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From the Sunday Times Number One bestselling author of A Discovery of Witches, now a major Sky original production, a novel about what it takes to become a vampire. From human to vampire ... Marcus Whitmore was made a vampire in the eighteenth century. Over two hundred years later, he ...
Time's Convert
From the Sunday Times Number One bestselling author of A Discovery of Witches, now a major Sky original production, a novel about what it takes to become a vampire. From human to vampire ... Marcus Whitmore was made a vampire in the eighteenth century. Over two hundred years later, he finds himself in love with Phoebe Taylor, a human who decides to become a vampire herself. But her transformation will prove as challenging now as it was for Marcus when he first encountered Matthew de Clermont, his sire. While Phoebe is secreted away, Marcus relives his own journey from the battlefields of the American Revolutionary War, through the treachery of the French Revolution to a bloody finale in New Orleans. His belief in liberty, equality and brotherhood challenged at every stage by the patriarchy of the de Clermonts. What will he and Phoebe discover in one another when they are finally reunited at Les Revenants, beneath the watchful gaze of Matthew and his wife, Diana Bishop? Sunday Times Number One bestselling author Deborah Harkness returns to the spellbinding world she created in A Discovery of Witches and, through the prism of an unconventional love story, explores the power of tradition and the endless possibilities for change.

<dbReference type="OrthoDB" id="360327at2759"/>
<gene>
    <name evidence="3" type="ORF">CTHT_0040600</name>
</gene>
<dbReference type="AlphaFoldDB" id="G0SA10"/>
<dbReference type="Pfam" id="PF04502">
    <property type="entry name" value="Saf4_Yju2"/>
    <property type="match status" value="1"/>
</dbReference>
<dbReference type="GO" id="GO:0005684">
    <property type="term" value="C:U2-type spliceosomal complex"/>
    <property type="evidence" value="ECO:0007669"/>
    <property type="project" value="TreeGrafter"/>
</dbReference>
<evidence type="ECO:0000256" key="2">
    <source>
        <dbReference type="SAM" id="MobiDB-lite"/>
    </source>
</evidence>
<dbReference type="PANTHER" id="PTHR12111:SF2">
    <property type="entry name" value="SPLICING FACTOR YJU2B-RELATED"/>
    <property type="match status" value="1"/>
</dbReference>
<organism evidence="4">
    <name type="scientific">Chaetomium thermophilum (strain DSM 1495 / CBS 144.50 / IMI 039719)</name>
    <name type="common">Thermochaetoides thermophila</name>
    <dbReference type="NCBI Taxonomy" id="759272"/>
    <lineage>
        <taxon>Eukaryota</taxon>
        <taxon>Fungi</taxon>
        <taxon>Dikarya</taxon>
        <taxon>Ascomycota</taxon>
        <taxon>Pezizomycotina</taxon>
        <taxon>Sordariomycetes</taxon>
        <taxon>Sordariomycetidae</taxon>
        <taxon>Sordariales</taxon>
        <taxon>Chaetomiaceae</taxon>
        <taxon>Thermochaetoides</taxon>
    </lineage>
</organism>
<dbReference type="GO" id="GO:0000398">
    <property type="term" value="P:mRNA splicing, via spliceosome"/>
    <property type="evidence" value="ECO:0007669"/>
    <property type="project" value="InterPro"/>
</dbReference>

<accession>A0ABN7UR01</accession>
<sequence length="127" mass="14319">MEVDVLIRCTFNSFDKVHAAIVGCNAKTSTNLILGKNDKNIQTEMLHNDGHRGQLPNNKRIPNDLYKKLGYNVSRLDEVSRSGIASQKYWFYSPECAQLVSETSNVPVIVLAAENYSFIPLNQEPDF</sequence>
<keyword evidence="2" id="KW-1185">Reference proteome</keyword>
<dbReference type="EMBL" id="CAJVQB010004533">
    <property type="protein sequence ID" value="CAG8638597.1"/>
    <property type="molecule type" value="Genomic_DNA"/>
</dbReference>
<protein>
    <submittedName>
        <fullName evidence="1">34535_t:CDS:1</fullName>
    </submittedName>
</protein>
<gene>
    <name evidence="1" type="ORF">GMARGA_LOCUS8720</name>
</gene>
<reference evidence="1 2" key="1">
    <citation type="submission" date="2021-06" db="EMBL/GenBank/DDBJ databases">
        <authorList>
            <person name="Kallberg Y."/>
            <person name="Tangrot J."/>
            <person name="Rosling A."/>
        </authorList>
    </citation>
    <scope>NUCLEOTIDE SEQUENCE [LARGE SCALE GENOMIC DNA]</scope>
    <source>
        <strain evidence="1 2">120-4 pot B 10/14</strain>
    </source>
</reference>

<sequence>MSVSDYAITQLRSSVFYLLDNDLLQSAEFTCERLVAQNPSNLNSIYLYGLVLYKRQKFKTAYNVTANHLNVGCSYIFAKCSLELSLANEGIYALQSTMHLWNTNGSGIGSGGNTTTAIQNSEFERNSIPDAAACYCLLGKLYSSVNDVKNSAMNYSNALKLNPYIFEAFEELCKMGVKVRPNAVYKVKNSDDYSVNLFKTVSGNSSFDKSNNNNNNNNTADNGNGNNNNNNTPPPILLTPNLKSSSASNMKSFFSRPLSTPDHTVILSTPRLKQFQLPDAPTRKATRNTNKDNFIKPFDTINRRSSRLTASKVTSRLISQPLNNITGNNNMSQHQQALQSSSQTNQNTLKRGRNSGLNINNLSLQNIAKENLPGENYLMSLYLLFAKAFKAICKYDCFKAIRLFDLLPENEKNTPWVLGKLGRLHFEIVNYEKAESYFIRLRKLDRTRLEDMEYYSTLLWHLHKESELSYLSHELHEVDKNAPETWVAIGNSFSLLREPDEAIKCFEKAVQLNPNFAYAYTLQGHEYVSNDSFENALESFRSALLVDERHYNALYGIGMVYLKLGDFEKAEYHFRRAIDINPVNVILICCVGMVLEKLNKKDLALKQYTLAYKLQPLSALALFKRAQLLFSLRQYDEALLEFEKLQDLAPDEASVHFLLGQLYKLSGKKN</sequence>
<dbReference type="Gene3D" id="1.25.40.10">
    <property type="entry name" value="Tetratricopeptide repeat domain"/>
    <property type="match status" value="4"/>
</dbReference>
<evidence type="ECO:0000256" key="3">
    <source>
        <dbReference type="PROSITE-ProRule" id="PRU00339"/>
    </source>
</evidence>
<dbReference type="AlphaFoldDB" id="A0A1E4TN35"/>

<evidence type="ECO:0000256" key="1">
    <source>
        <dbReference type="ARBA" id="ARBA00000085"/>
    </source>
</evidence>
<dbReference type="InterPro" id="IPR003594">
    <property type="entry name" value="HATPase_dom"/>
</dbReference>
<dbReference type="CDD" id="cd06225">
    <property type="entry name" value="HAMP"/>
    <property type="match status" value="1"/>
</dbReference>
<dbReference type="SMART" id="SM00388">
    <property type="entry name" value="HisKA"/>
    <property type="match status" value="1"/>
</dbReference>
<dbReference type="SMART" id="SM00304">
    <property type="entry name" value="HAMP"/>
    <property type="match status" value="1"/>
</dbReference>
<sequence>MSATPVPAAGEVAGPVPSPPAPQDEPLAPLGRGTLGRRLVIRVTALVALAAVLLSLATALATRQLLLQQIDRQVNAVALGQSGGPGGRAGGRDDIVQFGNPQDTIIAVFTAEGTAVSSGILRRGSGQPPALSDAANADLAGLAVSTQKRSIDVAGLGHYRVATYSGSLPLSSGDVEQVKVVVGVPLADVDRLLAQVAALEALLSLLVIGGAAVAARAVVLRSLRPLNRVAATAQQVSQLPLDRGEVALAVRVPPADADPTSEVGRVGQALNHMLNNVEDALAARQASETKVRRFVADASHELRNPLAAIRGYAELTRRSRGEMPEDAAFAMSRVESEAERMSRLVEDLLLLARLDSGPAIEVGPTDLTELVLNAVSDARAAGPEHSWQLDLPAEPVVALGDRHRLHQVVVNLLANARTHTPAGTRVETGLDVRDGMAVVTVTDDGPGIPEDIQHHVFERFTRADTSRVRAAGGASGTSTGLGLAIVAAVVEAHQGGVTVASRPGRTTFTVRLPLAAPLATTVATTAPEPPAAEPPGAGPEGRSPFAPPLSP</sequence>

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34.11 USD

Time's Convert

by Deborah Harkness
Hardback